Those bombs have brought me immeasurable pain. Even now, some 40 years later, I am still receiving treatment for burns that cover my arms, back, and neck. The emotional and spiritual pain was even harder to endure.

And yet, looking back at the past five decades, I realize that those same bombs that brought so much suffering also brought great healing. Those bombs led me to Christ.

Mountain of Rage

As a child, I was raised in the religion of Cao Dai (pronounced cow-die). My grandparents were important leaders within the religion, and they enjoyed respect from our entire community. Following in their footsteps, my parents, who had grown up knowing no religion except Cao Dai, also devoted themselves to its beliefs, as did all of my siblings.

Cao Dai is universalist in nature. According to a description on CaoDai.org, it recognizes all religions as having “one same divine origin, which is God, or Allah, or the Tao, or the Nothingness,” or pretty much any other deity you could imagine. “You are god, and god is you”—we had this mantra ingrained in us. We were equal-opportunity worshipers, giving every god a shot.

Looking back, I see my family’s religion as something of a charm bracelet …

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Whatever Happened to Gifts of Language, Prophecy, and Healing?

Let’s ask the early church fathers.

Sometimes we start our history in the wrong place. It can be tempting to trace our roots back to the origin of our denomination or even the origin of Christianity in our country. But taking a longer view by tracing our roots back to the early church fathers leads to some surprises. We discover that some things, though relatively unusual in recent times, are actually very normal across the broader sweep of human history. Angels and demons would be an obvious example. Or, more surprisingly, miraculous gifts.

There is general agreement today that gifts like languages, prophecy, and healing disappeared early in the church’s history. Among those who believe they have ceased, this confirms the view that miraculous gifts are novel or even unorthodox. Among those who believe they continue, it confirms the view that modern charismatics are the radical heirs of a long-lost flame.

If we start our history at the Reformation, this is understandable. Ongoing prophetic (let alone apostolic) revelation sounded like the Roman Catholic view of the papacy. Miraculous gifts could easily be associated with practices like venerating the relics of saints. Those we call “charismatics” or “Pentecostals” today—people like me—would certainly have troubled many of our Reformation ancestors.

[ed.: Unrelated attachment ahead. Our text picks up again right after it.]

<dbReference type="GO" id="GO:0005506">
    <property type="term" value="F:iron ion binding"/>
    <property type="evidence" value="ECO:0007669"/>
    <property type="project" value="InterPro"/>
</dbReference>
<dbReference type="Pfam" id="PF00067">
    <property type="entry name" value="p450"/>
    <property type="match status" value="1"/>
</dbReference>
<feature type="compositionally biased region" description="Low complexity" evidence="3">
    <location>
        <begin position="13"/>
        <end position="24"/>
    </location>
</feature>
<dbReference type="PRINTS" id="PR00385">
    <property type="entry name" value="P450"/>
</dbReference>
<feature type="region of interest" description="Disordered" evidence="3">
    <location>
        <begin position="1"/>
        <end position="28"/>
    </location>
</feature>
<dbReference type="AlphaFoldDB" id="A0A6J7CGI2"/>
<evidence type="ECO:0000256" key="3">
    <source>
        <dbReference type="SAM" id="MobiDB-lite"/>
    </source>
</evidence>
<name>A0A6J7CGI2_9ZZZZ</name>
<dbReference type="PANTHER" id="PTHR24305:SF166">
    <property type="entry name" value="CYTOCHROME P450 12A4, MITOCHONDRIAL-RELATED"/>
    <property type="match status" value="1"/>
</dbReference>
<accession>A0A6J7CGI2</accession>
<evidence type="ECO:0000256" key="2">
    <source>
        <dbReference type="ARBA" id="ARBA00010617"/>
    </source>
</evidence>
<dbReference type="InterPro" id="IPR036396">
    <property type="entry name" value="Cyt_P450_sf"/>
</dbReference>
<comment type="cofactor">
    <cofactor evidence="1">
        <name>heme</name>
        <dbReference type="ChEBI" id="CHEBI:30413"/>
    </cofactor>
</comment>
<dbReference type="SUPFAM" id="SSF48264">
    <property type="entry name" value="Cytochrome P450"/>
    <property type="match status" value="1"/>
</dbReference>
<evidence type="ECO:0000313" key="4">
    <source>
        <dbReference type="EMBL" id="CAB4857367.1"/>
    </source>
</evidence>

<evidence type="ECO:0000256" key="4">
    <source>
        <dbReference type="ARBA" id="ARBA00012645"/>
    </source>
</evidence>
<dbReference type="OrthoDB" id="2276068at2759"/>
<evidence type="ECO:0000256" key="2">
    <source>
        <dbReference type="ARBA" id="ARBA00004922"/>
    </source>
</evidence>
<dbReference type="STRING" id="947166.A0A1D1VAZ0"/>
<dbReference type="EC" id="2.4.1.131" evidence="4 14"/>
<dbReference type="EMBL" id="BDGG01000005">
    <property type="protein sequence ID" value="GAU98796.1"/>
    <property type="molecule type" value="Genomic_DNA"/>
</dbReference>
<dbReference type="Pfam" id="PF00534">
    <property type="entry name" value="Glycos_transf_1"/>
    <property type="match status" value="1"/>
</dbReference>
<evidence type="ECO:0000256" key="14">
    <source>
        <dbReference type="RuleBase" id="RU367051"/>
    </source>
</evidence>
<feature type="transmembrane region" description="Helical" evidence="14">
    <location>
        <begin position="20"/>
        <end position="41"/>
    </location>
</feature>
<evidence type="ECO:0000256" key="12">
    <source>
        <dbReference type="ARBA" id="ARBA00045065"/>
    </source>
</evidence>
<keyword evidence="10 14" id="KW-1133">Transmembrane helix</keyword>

Yet if we take the long view of church history, the picture looks different. The New Testament is obviously full of miracles, but many patristic writings suggest that this continued throughout the first few centuries. Justin Martyr, the first great Christian apologist, put it bluntly in his Dialogue with Trypho (written around A.D. 160): “For the prophetical gifts remain with us, even to the present time.” So did …

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Southern Christianity Is Bigger Than the Bible Belt

A scholar’s journey through the region reveals much more than Baptists and church barbecues.

In the spring of 2008, my wife and I loaded up a truck and moved to Tennessee, where I’d taken a job as the religion writer at a newspaper in Nashville. I’ve spent the decade since then covering religion in the South, first at the paper and later as a magazine writer and freelancer.

I thought I understood how things work here. But I was mistaken. A new book from Vanderbilt Divinity School professor James Hudnut-Beumler, Strangers and Friends at the Welcome Table, helps explain why.

Based on a lifetime’s worth of work—Hudnut-Beumler grew up visiting his mom’s relatives in Appalachia—the book winds its way from a slave cabin in Spring Hill, Tennessee (about five minutes from my house), to the storm-ravaged neighborhoods of New Orleans; from a Catholic monastery in the sticks of Alabama to the headquarters of the Sons of the Confederacy.

Along the way, we see the many splendors and the deep flaws of Southern religion. It’s a place where faith is always personal, where everyone knows your name, and where the Bible shapes everything. At the heart of this new book is the question of Southern hospitality. Who is able to “sit at the welcome table,” in the words of the old spiritual? Who is turned away? And why is the South—a place of such kindness—so divided and inhospitable at times?

Hudnut-Beumler answers these questions and more in a book that’s part pilgrimage, part history lesson, and part celebration of the many versions of Christianity in the South. He writes with grace about almost everyone he meets. At one point, he visits a table at a homeschooling convention that features tips on “food security”—how to plant your own garden and raise …

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The Two Kinds of Government That Show Up in the Bible

They have different responses to God. And He has different responses to them.

Broadly speaking, two basic kinds of government show up in the Bible: those who knew they were under God and those who thought they were God or were equal to God. The first kind protected God’s people. The second kind attacked them. The first knew they were servants (Rom. 13). The second didn’t and so acted like divine impostors and beasts (Ps. 2; Rev. 13, 17:1–6).

King Nebuchadnezzar offered an example of the first, at least after the Lord humbled him. This pagan king declared that God’s “dominion is an everlasting dominion, and his kingdom endures from generation to generation.” He then provided what might be one of my favorite lines about God in the Bible: “None can stay his hand or say to him, ‘What have you done?’ ” (Dan. 4:34–35, ESV throughout). It was whenever Nebuchadnezzar was humbled that he stopped questioning God and made a space for God’s people.